Communication you need information, we all need truth, disclosure of truth, to admit our mistakes, to exchange constructive feedback, to maintain confidentiality and to to speak with good purpose (Reina, 2017)

We all know good teams from bad teams and unless you prefer uncertainty, inconsistency, turf wars, conflict, silos, workarounds, and hidden agendas to name a few. Consider how trust can provide you with a team that is accountable, adaptable, effective and efficient, happy, innovative and comprised of high performers to name a few attributes.

Final thought

  • Be impeccable with your word
  • Don’t take anything personally
  • Don’t make assumptions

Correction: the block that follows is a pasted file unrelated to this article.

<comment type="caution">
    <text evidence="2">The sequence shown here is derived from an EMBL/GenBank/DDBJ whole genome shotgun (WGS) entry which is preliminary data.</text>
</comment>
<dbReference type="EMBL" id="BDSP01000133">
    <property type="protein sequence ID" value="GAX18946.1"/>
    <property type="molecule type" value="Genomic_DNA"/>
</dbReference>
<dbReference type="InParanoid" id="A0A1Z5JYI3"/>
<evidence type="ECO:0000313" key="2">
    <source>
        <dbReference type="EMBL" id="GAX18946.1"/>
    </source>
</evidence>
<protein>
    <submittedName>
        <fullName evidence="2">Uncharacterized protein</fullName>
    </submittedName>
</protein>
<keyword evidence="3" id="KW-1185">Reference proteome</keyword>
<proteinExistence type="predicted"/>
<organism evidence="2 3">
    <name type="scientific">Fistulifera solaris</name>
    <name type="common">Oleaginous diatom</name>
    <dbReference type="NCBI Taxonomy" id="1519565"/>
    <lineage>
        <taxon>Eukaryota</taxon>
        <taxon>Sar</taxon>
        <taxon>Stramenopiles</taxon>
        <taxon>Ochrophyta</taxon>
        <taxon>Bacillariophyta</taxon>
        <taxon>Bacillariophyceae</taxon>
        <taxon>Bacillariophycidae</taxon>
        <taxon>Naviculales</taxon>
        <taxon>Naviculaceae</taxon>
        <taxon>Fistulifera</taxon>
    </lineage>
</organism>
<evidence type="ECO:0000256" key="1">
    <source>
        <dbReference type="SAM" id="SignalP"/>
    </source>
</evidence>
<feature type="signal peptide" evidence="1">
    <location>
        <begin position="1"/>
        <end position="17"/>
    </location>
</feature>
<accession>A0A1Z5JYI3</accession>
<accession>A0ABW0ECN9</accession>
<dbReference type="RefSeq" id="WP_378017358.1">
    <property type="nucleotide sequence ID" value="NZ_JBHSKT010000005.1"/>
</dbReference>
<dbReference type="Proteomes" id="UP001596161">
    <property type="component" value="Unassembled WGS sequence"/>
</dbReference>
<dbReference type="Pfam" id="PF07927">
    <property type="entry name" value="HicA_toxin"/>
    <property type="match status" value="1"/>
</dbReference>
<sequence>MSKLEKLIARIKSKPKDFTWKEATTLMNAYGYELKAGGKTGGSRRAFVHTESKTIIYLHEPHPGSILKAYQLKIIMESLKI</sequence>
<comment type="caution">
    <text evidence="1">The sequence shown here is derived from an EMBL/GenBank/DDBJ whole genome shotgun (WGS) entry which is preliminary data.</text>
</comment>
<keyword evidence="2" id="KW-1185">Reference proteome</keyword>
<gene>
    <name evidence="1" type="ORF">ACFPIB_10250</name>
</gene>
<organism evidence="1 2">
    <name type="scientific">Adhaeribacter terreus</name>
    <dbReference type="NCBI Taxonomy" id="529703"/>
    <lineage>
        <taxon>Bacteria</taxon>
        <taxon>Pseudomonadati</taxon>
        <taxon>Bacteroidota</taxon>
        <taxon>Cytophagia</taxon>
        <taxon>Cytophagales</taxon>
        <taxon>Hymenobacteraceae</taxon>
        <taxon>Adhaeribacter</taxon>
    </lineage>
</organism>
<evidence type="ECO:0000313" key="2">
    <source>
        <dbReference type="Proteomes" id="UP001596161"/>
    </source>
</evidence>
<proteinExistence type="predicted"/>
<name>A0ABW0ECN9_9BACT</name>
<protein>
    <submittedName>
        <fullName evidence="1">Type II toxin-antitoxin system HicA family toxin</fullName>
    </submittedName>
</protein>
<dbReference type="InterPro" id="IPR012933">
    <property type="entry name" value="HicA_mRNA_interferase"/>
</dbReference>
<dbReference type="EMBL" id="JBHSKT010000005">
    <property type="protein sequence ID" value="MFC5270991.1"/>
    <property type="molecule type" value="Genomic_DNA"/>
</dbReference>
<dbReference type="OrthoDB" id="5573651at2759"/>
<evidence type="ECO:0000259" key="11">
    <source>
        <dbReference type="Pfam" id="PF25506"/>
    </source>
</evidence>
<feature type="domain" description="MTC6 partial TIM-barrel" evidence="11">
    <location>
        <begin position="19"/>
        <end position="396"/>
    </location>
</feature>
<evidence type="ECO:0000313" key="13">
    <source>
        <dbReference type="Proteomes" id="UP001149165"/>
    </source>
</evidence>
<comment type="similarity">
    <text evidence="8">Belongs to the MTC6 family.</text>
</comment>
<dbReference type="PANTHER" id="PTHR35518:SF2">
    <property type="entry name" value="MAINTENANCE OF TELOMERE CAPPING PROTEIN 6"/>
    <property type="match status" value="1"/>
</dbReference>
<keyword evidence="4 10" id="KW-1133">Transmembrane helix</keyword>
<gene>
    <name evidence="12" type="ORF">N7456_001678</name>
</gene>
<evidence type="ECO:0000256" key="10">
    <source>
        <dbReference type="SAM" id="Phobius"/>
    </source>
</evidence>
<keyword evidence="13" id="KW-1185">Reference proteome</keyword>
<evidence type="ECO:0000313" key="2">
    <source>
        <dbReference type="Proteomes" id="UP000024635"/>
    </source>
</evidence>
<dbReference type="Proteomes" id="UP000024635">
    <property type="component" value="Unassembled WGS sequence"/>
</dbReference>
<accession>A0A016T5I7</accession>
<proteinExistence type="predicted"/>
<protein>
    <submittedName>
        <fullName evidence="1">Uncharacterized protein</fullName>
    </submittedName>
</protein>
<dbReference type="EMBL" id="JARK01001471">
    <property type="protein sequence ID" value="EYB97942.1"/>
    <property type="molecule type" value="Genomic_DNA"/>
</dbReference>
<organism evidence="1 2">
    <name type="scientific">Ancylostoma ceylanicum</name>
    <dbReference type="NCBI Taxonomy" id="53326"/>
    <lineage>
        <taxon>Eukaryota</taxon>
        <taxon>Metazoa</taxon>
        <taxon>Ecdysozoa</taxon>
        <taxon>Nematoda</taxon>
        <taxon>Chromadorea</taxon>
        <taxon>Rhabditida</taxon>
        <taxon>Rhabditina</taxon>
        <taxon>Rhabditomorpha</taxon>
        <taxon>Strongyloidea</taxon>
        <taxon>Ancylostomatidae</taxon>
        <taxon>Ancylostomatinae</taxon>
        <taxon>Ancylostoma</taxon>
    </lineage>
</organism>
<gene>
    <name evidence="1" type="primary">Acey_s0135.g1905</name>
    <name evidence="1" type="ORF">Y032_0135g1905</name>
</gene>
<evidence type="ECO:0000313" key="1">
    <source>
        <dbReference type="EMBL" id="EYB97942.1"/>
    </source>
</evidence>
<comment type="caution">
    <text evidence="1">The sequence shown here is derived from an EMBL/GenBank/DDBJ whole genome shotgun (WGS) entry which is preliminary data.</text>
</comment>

• Always do your best

These are great life values and I’ve tried to live to them since I read The Four Agreements and fit right into trust.

Nothing other people do is because of you. It is because of themselves. All people live in their own dream, in their own mind; they are in a completely different world from the one we live in. When we take something personally, we make the assumption that they know what is in our world, and we try to impose our world on their world.” – Ruiz Don Miguel


As a Registered Nurse with many years of experience my time as an individual with a long-term progressive illness had been relatively short–a mere decade.

At first the condition was more of an annoyance, but my physical decline in the previous five years correlated with increased dosages of necessary medications and side effects that impacted my well being.